In Nobody Knows, Mattie's family are sharecroppers in the South. When she is six, Mama takes her to town where she sees two doors marked "White Only" and "Colored Only." Mattie thinks the shopkeeper doesn't like them. Her mother tells her at least she's not a slave, as she was as a child. At 18 Mattie marries Nate Charles. In 1917 their cotton crop is failing, so Nate takes a job in a Chicago meatpacking plant. Mattie is sad to leave home, but she moves with her husband to work for a better life. In the North they find racial prejudice, labor unrest, and violence. They work hard, and with two children they move to a better home. Then there is an accident at the plant. Nate is killed. Alone after Nate dies, Mattie brings Mama north to help her. Through the Great Depression and World War II, she works many jobs to support her family. When Mama dies, Mattie takes her home. She finds the South still segregated. She stands up for change.
The Sweet Shop ... 1
Mr. Nate Charles ... 6
Moving North ... 10
Chicago ... 14
Trouble at the Lake ... 20
Black and White ... 24
The Union ... 29
Feeling Like Home ... 33
A Very Bad Night ... 37
Mattie Finds Work ... 42
A Different Job ... 47
Standing Up ... 53
Going Home ... 60
Glossary ... 69
A Letter on Nobody Knows from students.
This is a letter written to Tana Rieff, author of Nobody Knows, by a six-student class at Olive-Harvey
College in Chicago. It was sent by their teachers, Mamie Pettigrew and Anita Caref. Her response is
Oct. 14, 2015
Dear Ms. Reiff,
We are students at Olive-Harvey College in an adult education reading class in Chicago. We just finished reading the book Nobody Knows. Mattie inspired us with her strength and endurance. She has a strong will like many people we know.
You captured the personality of the Black people of that time. Mattie shows young women how to
speak up for themselves. Your writing made it easy for us to picture and imagine being there with the
family. We learned a lot about the experience of African-Americans who moved from the South to the
South Side/Bronzeville. We all live on the South Side, and we really enjoyed the way you wrote about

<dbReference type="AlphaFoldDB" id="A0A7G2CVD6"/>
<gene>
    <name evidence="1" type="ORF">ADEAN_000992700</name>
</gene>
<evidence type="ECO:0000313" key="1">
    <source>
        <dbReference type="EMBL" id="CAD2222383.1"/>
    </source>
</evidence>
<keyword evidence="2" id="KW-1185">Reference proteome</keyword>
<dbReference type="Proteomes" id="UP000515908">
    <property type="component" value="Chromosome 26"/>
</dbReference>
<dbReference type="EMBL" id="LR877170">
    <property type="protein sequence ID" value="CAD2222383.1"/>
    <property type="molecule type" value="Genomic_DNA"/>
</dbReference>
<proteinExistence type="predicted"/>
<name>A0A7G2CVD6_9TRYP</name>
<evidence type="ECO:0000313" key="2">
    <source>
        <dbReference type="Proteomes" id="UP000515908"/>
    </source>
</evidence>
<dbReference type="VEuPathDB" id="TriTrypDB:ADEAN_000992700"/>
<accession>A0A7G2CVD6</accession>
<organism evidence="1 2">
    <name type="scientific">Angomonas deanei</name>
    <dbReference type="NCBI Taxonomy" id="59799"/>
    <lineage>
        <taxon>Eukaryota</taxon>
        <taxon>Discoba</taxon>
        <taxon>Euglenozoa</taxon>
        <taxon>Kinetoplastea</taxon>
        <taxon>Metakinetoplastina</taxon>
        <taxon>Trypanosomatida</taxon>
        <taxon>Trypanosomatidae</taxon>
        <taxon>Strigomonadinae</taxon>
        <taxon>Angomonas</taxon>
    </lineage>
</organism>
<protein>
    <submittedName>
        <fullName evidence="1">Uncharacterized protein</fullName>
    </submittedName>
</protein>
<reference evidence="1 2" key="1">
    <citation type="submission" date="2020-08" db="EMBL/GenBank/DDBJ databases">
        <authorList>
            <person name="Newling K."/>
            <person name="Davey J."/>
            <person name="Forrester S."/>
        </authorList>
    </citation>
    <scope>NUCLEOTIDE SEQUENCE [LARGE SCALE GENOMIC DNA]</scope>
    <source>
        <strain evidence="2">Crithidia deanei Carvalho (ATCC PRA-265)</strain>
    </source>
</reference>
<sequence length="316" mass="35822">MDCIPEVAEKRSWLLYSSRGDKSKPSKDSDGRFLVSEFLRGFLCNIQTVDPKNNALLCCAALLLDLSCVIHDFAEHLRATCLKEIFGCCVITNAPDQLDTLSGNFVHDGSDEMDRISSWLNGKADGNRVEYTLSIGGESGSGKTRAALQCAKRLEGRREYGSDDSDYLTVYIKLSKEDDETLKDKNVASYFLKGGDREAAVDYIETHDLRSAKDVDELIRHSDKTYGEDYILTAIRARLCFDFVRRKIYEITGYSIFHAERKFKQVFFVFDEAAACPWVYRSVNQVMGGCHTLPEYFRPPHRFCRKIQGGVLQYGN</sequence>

It was so interesting that we didn't want to stop. And now we want to know what happened next. Did
Mattie's son make it home from the war? Did Mattie stay in the South and become the owner of the
We experienced many different emotions like sadness, happiness, bitterness, and compassion while
reading. We learned a lot of history.
Thank you for writing this story. We hope you write back to us.
Fall 2015 class:
Ms. Gloria Ogden Mr. Ronald Allen
Ms. Myron Carter Mr. Marcos Garcia
Mr. Kirk Harding Mr. Carlton
Mamie Pettigrew and Anita Caref, Instructors
Dear Olive-Harvey Fall 2015 Class:
Thank you all so much for writing to me, I love to hear from readers, and I enjoyed hearing your
reactions to Nobody Knows. I especially appreciate your letter because you live in Chicago, where the
story takes place.
Although, of course, I did not personally experience the migration of African-Americans from the South
to the North, I read a lot about it. I formed the characters based on real experiences, and so Mattie and
Nate Charles became almost real people to me. It sounds as if you felt the same way.
It was my pleasure to bring this bittersweet story to readers. Sometimes the truth is hard to hear, but we can learn from it. Getting involved with the story and characters is why reading historical fiction is so important.
And I'll tell you a little secret. I have written 20 Hopes and Dreams books, and Nobody Knows is my
favorite. I'm delighted that you enjoyed it and learned from it. That warms my heart.
I wish you all the best – Ms. Gloria Ogden, Mr. Myron Carter, Mr. Kirk Harding, Mr. Ronald Allen, Mr.
Marcos Garcia, Mr. Carlton, and your instructors, Mamie Pettigrew and Anita Caref. Keep on reading!